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28-12-2015 | Original Article | Uitgave 6/2016

Child Psychiatry & Human Development 6/2016

The Moderating Effect of Physical Activity on the Association Between ADHD Symptoms and Peer Victimization in Middle Childhood

Tijdschrift:
Child Psychiatry & Human Development > Uitgave 6/2016
Auteurs:
Tarrah B. Mitchell, John L. Cooley, Spencer C. Evans, Paula J. Fite

Abstract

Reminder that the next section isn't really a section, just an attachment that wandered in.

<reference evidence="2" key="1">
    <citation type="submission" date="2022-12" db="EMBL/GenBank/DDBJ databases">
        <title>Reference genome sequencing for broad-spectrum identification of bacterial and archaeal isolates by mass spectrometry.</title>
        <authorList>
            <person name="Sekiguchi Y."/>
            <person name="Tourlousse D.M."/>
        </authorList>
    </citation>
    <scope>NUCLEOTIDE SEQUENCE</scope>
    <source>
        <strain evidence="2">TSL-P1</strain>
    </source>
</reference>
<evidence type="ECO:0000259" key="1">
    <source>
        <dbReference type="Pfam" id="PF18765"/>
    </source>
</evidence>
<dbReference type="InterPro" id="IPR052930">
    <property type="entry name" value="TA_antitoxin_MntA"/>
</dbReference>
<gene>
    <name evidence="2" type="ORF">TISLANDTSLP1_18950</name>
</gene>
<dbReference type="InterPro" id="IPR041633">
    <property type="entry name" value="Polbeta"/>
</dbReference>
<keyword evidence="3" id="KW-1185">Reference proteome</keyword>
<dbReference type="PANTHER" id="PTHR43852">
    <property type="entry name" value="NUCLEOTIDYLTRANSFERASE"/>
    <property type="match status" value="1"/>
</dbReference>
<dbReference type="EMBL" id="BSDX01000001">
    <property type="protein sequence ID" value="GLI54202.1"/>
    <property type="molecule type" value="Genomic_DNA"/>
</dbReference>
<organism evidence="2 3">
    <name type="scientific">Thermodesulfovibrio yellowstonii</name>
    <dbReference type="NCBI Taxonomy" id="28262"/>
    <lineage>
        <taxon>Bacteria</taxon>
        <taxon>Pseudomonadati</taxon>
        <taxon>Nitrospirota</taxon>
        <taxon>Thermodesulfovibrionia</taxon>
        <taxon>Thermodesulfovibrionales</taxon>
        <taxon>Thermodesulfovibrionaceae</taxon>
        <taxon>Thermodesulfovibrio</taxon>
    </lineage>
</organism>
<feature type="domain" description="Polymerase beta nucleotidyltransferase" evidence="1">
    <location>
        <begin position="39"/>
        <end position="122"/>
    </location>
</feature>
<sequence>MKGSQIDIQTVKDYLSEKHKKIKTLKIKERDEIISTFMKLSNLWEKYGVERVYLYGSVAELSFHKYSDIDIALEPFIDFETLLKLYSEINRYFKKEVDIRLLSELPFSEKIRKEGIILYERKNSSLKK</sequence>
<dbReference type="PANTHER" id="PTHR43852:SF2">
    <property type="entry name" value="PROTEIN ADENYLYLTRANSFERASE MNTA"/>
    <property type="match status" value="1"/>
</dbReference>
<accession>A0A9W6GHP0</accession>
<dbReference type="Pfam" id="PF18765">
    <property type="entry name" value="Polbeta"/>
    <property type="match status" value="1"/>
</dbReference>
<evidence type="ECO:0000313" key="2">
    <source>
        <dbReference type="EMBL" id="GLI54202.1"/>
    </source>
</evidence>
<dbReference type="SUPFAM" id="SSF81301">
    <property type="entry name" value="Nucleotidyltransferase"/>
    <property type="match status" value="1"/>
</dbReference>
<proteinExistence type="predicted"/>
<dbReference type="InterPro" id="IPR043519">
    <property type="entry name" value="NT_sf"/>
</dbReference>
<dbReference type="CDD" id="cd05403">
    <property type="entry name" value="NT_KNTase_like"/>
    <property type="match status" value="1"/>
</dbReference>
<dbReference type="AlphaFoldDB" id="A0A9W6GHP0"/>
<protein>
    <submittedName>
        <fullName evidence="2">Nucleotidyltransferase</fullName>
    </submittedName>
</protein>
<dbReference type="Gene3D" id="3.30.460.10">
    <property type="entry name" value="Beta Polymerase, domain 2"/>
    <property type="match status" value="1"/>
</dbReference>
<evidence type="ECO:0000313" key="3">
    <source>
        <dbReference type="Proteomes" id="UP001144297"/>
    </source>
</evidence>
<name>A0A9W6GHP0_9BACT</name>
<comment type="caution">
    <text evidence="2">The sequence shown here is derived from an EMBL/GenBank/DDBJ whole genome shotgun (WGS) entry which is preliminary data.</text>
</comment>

Previous research has demonstrated that symptoms of attention-deficit/hyperactivity disorder (ADHD) are associated with higher levels of victimization, but little is known about protective factors. The purpose of the study was to examine whether physical activity attenuated the associations among ADHD symptoms and physical and relational victimization 1.5 years later. Participants included 168 s through fourth grade students (M age = 8.43; 52.4 % boys) who completed self-reports of physical activity and victimization; teachers provided ratings of ADHD symptoms. ADHD symptoms predicted subsequent increases in physical, but not relational, victimization among children who reported engaging in moderate/high levels of physical activity, especially out of the school context (moderate: β = .26, p = .03; high: β = .55, p < .001). Findings suggest that children with ADHD symptoms may benefit from being taught the skills necessary to appropriately engage in physical activity and from being monitored while engaging in activity in order to limit physical victimization that they might experience.

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